One of Zimbabwe’s most promising black cricketers, Trevor Nyasha Madondo, died at Parirenyatwa Hospital in the capital, Harare, on the morning of June 11, 2001, at the age of 24. Trevor Madondo was single at the time of his death and was attacked by a severe bout of malaria at the end of the previous month.
He was admitted to Mutare General Hospital earlier but later transferred to Parirenyatwa. He was buried at Yeoville Cemetery in Mutare on the afternoon of June 12, 2001. Trevor, who represented Zimbabwe in the national team, the Board XI, and the Zimbabwe age group teams, was born on November 22, 1976, in Mount Darwin, about 180 kilometers northeast of Harare.
His nickname was Baby Chingokes due to his supposed resemblance to Zimbabwe Cricket Union president Peter Chingoka. Trevor was the first black cricketer to be selected for Zimbabwe as a batsman. His three predecessors, Everton Matambanadzo, Henery Olonga, and Mpumelelo Mbangwa, are all pace bowlers.
As a right-handed batsman, Trevor played three Tests for Zimbabwe, scoring 90 runs. His Test debut was in the first Test against Pakistan at Queen’s Sports Club in Bulawayo in March 1998. His last match was the drawn Boxing Day Test in Wellington against New Zealand in December 2000. He made the highest score, an unbeaten 74.
Trevor Madondo also represented Zimbabwe in 13 One Day International, in which he scored 291 runs. His debut was against India at Queen’s Sports Club, while his last match was against the West Indies in a Carlton and United triangular series in Perth in January 2001. Another setback happened in Trevor’s family when his brother Tafadzwa Madondo died in a motorbike accident while vacationing in Bali in November 2008.
Trevor Madondo had not had time to perform at his best in the few matches. He played for Zimbabwe and looked talented but inexperienced. He tended to go for big shots rather than concentrate on working the ball around the field for singles. Unfortunately, he was never on the national team for a long enough time to get the necessary experience. The only notable exception was the 1999-2000 season, when he was given four one-day internationals in a row, but his top score was only 29.
His stint with the national team was interrupted by injuries, a slump in form, and, on some occasions, his undisciplined lifestyle, which landed him in trouble with the authorities. Trevor has no family background in the game. He was sent to boarding school at Lilfordia, about 20 kilometers west of Harare. For his primary education, the headmaster at the school was Iain Campbell, the father of former national captain Alistair Campbell. He inspired and nurtured Trevor’s cricketing talent.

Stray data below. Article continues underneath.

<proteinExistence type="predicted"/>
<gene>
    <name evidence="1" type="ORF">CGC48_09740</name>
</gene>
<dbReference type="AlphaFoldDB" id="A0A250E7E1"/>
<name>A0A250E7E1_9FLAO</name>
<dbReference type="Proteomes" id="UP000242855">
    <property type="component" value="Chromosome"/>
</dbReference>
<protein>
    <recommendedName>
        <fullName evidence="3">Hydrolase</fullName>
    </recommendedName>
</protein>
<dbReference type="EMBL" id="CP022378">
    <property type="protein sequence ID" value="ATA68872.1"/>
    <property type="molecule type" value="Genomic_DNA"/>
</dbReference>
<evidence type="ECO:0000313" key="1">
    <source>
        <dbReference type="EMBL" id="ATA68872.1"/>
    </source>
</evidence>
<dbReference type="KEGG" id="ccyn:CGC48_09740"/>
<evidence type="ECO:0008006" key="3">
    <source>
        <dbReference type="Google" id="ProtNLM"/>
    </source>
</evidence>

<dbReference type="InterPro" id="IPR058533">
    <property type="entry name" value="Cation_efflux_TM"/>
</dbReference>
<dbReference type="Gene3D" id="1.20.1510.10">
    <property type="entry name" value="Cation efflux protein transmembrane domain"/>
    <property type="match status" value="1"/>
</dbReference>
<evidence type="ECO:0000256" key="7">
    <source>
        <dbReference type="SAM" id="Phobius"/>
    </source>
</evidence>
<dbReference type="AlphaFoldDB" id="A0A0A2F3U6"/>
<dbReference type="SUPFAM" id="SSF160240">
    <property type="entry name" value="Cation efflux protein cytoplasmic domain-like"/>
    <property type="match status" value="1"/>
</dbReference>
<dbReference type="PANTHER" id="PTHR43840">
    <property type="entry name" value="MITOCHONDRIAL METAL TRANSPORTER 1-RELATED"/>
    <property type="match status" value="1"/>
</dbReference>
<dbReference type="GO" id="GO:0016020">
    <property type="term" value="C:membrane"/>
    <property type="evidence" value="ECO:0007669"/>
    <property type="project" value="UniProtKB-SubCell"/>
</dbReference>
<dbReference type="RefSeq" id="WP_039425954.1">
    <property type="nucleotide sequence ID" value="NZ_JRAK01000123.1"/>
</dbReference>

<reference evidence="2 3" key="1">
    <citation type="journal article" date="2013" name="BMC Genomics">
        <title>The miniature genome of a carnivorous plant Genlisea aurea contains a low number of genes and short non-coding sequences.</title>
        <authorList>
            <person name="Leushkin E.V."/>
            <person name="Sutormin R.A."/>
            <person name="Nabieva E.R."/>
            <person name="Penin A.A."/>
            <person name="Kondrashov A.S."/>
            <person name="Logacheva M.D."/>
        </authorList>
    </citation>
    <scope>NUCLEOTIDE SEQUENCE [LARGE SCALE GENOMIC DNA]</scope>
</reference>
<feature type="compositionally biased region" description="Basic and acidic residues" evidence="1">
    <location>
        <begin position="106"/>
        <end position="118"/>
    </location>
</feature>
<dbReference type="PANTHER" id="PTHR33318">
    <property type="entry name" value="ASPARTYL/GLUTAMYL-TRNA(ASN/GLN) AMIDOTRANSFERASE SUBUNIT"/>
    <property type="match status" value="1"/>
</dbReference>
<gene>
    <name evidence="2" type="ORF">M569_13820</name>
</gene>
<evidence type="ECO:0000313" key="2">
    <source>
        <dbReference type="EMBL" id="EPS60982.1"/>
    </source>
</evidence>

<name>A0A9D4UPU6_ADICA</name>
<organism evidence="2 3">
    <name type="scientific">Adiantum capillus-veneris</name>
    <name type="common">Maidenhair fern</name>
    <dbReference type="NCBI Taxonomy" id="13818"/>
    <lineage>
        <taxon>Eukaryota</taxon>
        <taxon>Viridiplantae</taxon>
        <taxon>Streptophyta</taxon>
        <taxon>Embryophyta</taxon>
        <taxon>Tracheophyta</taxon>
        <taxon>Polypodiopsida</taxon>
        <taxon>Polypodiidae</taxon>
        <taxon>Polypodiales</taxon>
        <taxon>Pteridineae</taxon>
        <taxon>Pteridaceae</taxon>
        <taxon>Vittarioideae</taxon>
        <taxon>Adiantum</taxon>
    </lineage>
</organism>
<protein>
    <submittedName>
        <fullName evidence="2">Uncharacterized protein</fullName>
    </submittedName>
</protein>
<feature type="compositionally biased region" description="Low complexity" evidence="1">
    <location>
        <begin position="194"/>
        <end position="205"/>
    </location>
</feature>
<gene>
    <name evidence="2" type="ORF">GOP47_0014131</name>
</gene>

Trevor Madondo won a place on the Colts cricket team in Grade 3, and by the time he was in Grade 5, Trevor was already playing as an opening bowler, right-arm medium pace, and batted at number four. He also played for the school’s rugby and hockey teams.
After promoting into Grade 6, Trevor was selected for the Partridges, the national primary school’s cricket team. In 1989, Trevor won the selection for the Mashonaland Country Districts primary school select team, which toured England. Trevor then went to Falcon College in Bulawayo for his secondary education. The institution has produced many of Zimbabwe’s test players.
After two dormant years, Trevor began to keep wickets, and this led to his selection for the Fawns, the national under-15 team, and he went on to tour Namibia in 1992. Trevor has also represented Zimbabwe schools in South Africa for two years. While still at school, Trevor was chosen to make his first-class debut as a wicketkeeper for Matabeleland against the touring county side Glamorgan.
By then, he was already playing club cricket for the Old Miltonians, making thirties and forties with the bat. After leaving school in 1995, Trevor won a place at Rhodes University in Grahamstown, South Africa, to study for the Bachelor of Commerce degree. Trevor played on the first team at Rhodes, where he made the highest score of 77.
However, his university commitments prevented him from playing more cricket for Matabeleland in the Logan Cup. But Trevor was a regular selection for the Zimbabwe Cricket Board XI to play in the UCBSA Bowl competition, when available. His best score was 86 against Transvaal B in a three-day match. In 1999, Trevor was part of the first intake of the Zimbabwe Cricket Academy.
Trevor Madondo’s death came at a time when the Zimbabwe Cricket Union was making genuine efforts to encourage black players with the formation of the Integration Task Force. He would, no doubt, have featured prominently in the latest plans. His death is a serious loss for Zimbabwe cricket. He was an extremely talented cricketer to play for his country.